Superdry warns on covenants as loss widens
Superdry said Covid-19 had disrupted its revival plan and its bank covenants could come under pressure as the fashion brand reported a wider annual loss.
The company's pretax loss for the year to the end of April was £166.9m compared with £89.3m a year earlier as revenue fell 19.2% to 704.4m. On an underlying basis Superdry swung to a £41.8m loss from a £38m profit.
The company's shares fell 14% in early trading.
Superdry's statutory loss was mainly caused by a £136.8m impairment charge for the value of its stores. Revenue fell because of a shift away from persistent discounting and the closure of its stores from 22 March until the end of the financial year due to Covid-19.
Julian Dunkerton, Superdry's founder, returned as CEO in April 2019 and has been trying to turn around the company's fortunes. Once worn by celebrities such as David Beckham, Superdry has fallen out of favour and has struggled to make a success of international operations.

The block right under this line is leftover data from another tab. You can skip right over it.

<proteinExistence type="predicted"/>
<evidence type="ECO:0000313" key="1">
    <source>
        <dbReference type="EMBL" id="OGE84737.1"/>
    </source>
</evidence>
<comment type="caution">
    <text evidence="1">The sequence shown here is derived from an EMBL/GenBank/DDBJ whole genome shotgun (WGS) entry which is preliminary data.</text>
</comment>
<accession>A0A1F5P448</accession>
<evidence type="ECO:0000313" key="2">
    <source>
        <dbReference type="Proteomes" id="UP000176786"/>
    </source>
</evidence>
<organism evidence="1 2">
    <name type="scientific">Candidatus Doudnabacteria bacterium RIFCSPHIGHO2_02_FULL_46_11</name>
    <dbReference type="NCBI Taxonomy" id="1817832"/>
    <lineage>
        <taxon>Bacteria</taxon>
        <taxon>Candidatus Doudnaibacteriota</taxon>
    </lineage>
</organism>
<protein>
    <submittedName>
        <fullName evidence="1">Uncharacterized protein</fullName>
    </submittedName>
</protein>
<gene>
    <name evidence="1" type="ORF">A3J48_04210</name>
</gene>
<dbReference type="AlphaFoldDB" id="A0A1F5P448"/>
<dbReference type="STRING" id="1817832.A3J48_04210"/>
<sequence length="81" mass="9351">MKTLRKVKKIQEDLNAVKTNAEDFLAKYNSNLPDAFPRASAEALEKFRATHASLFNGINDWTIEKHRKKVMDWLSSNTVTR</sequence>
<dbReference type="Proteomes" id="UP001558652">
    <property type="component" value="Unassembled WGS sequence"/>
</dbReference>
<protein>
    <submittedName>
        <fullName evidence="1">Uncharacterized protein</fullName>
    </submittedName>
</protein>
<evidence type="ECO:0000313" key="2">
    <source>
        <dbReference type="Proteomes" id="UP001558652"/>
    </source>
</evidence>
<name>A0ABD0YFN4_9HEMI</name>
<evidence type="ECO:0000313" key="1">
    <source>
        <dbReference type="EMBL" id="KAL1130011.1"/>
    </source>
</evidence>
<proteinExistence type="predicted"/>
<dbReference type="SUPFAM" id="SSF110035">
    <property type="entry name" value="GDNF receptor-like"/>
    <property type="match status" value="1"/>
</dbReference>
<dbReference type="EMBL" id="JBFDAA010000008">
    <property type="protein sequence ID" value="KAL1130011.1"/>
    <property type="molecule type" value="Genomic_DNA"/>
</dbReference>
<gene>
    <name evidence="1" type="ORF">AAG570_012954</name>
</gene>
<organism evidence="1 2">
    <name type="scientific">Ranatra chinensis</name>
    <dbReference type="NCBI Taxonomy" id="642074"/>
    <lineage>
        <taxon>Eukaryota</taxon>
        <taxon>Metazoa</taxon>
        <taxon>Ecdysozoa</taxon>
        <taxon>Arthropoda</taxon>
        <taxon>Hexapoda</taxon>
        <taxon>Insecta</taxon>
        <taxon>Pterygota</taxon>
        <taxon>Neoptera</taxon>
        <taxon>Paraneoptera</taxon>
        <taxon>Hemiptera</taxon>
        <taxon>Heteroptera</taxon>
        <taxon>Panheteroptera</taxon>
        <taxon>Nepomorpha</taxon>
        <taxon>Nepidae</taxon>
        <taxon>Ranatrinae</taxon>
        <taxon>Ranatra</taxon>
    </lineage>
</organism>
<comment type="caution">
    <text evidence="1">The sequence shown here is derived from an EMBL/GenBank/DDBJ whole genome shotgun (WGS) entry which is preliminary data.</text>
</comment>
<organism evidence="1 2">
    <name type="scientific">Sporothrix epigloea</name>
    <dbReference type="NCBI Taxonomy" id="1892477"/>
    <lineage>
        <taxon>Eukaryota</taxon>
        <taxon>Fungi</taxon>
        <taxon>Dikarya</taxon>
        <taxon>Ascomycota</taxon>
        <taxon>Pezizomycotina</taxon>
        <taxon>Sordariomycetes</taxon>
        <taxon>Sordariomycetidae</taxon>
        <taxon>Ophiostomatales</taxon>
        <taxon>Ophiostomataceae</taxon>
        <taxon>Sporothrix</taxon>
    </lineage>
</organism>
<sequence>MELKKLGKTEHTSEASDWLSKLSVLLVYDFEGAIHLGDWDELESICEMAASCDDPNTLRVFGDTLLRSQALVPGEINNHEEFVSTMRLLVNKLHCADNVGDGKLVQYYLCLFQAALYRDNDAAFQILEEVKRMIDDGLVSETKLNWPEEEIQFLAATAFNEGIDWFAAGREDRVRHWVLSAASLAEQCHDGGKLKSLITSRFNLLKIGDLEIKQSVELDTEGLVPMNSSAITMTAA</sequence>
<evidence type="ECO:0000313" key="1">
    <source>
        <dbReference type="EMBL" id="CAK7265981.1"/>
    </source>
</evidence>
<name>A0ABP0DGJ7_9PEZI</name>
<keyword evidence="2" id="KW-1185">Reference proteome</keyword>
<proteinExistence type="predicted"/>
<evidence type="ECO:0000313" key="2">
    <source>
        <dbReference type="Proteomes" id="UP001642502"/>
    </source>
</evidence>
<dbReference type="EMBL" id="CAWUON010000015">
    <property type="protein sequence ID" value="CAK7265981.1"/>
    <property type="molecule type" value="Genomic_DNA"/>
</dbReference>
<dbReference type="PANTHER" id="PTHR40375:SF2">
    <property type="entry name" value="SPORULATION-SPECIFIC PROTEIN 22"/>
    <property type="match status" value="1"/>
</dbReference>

Dunkerton said Covid-19 had "impacted our strategic roadmap" but that the first quarter had been stronger than he expected. The company said there were "material uncertainties" for its going-concern status and that there is "more than a remote possibility" that its banking covenants could come under pressure if the economy is weak during peak trading in the third quarter.
Superdry shares fell 14% to 131.01p at 08:46 BST. The shares have plunged from more than £5 since the start of 2020.
Revenue in the seven weeks to 12 September fell 30.3% as store income fell 33% in the UK and 59% in North America. Online sales rose 4.1% and wholesale revenue fell 39.6%. Superdry said it had increased discounting in recent months to clear stock that had built up when stores were closed.
Superdry said: "Despite a stronger than anticipated performance in Q1, historically our lowest trading period, we remain cautious on the shape of the economic recovery, and the impact this may have on our ability to turnaround performance in line with our plan. Consequently, we recognise there is a material uncertainty."